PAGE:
Yoga is gaining more and more traction in the recovery community. People are beginning to realize the benefits of a regular yoga practice for people who are getting sober. In fact, many holistic addiction treatment facilities are offering yoga as a supplementary service to their clients suffering from alcoholism, drug abuse, and polysubstance abuse.
People who have addiction issues often have lots of other symptoms that accompany addiction. Sometimes this means having a co-occurring disorder, or just being prone to other difficulties. These difficulties might include anxiety, difficulty sleeping, and more. Here we offer some poses that are helpful for these types of issues. Additionally, yoga can be a great way to cultivate physical and mental qualities that are useful for recovery like strength, balance, and flexibility. We have compiled a list of seven yoga poses that are helpful for recovery.
Many people who have a history of addiction issues also struggle with stress or anxiety . It can be important to the process of recovery to also address symptoms of anxiety or overwhelm. One great way to do this is by finding your way into savasana pose. Also called corpse pose, this is one of the most gentle and relaxing yoga poses you can do. It can be hard to find time for rest and relaxation but doing this pose for just a couple minutes a day might give you that much needed “ahh” feeling.
Allow yourself to find a blanket or yoga mat to settle into. When you are ready lie down on your back. Allow your arms to rest slightly away from your body with the palms facing up. Take a few moments here to notice the feeling of being supported by the floor. You might pay attention to the contact of the back of the body with the mat or blanket. You might also take an opportunity here to breathe deeply.
One of the great things about yoga is that it allows you to practice both inner and physical balance. Actually doing balance poses can be a great metaphor for life. You might fall off a little bit from the center and have to come back to the pose. You might also notice how much effort it takes to actually stay balanced. These things are true of the physical body as well as recovery.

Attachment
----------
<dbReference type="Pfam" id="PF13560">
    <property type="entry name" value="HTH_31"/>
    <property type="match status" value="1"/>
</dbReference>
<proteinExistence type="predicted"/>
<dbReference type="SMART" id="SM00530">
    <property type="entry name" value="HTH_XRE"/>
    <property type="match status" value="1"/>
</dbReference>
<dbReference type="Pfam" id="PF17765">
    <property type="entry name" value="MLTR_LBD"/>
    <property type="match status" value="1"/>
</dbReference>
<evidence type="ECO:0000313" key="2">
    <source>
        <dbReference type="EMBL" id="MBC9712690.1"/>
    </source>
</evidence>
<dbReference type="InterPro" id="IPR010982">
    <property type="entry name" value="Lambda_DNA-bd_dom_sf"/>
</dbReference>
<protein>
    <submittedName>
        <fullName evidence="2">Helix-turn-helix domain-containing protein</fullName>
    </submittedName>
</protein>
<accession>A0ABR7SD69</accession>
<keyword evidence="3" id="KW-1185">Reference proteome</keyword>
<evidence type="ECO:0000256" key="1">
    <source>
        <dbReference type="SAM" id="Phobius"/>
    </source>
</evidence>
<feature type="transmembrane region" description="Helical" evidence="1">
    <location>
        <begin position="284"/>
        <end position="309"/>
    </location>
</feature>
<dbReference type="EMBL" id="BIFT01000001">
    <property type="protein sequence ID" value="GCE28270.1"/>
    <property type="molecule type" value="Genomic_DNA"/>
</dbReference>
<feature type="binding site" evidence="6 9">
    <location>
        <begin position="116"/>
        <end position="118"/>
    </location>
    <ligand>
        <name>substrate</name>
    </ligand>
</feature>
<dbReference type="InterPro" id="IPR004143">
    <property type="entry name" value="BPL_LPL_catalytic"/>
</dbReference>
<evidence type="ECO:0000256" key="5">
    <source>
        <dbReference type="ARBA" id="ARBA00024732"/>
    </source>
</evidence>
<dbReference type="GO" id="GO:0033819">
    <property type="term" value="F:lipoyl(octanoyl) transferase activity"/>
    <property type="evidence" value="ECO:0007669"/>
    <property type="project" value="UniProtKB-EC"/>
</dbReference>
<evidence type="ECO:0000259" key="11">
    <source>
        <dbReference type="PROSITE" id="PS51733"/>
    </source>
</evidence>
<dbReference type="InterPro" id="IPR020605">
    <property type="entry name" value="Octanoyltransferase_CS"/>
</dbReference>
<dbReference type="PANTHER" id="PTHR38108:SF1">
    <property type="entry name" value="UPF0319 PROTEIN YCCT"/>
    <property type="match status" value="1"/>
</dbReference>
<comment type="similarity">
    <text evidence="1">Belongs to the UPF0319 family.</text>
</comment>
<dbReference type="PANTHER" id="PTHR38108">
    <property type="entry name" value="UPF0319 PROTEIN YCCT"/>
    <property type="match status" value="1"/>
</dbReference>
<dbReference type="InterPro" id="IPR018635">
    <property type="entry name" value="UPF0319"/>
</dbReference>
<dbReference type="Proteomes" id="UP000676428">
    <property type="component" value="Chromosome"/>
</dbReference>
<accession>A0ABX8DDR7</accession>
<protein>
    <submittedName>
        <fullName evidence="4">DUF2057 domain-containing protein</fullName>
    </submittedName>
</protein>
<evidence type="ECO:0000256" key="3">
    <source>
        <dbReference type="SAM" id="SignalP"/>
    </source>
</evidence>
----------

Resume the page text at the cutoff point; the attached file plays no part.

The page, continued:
In order to do tree pose you can find a comfortable way to stand on your mat. Take a moment to distribute the weight of your body evenly between your two feet. Press all parts of your foot into the mat equally. Then when you are ready shift your weight into one foot. Gently slide the other foot up the side of your leg and allow it to come to rest with your knee pointing to the side. Your foot should rest either on your inner thigh or calf. Take some time here to feel into your sense of balance.
Many of us in recovery have an incredible amount of inner strength. Getting sober and living life without drugs and alcohol takes requires a lot of inner power. Doing poses that cultivate outer strength can allow us to tap into our inner strength as well. Additionally, building strength by exercising can be helpful for well-being overall. In fact, according to a 2005 study people who exercise also have better quality of life and health outcomes (https://www.ncbi.nlm.nih.gov/pubmed/16639173).
In order to do plank pose you will want to have a mat on the floor or a very cushioned blanket. Find your way down to your hands and knees. When you are ready come onto your forearms. Allow the legs to extend out behind your body so that they are in line with the hips. Be sure to keep your hips in line with your back and legs. This pose will build strength in the arms, core, and legs. Spend some time feeling the burn and allowing your heart rate to rise before coming out of it.
Who doesn’t want to be a little more flexible? Both in daily life and the physical body. Being flexible in life allows us the ability to roll with whatever is happening and not get too attached to expectations. Having the physical body be more flexible is beneficial for people with shoulder or back pain and it can help muscles recover faster from exercise. Practicing flexibility in yoga might allow you to feel a little more flexible in your recovery in general.
To practice extended puppy pose come to your hands and knees on a mat. Gently walk your hands forward. Allow your shoulders to extend but make sure they do not creep up toward your ears. You should feel a stretch in the arms as well as the back. You can hang out here for a few breaths or until you feel ready to come out of it.
Some people might find themselves abusing substances in order to treat insomnia or problems sleeping (https://www.ncbi.nlm.nih.gov/pmc/articles/PMC2766287/). Other people might develop sleep problems as a side effect of using drugs or alcohol. Whatever the reason, people with addiction issues often struggle with getting to sleep or staying asleep. Sleep is a restorative process and we have all felt the pain when we don’t get enough. Practicing some yoga poses, like this one, might make sleeping a little easier.
For legs-up-the-wall pose, bring your mat so that it is touching a wall. Lie down on your back with your arms out to the sides. Gently bring your legs up so that they are resting on the wall. If you are more flexible you might want to scoot so that your butt is right up against the base of the wall. For people who are less flexible just let your legs come up to where it is a slight stretch but still very comfortable.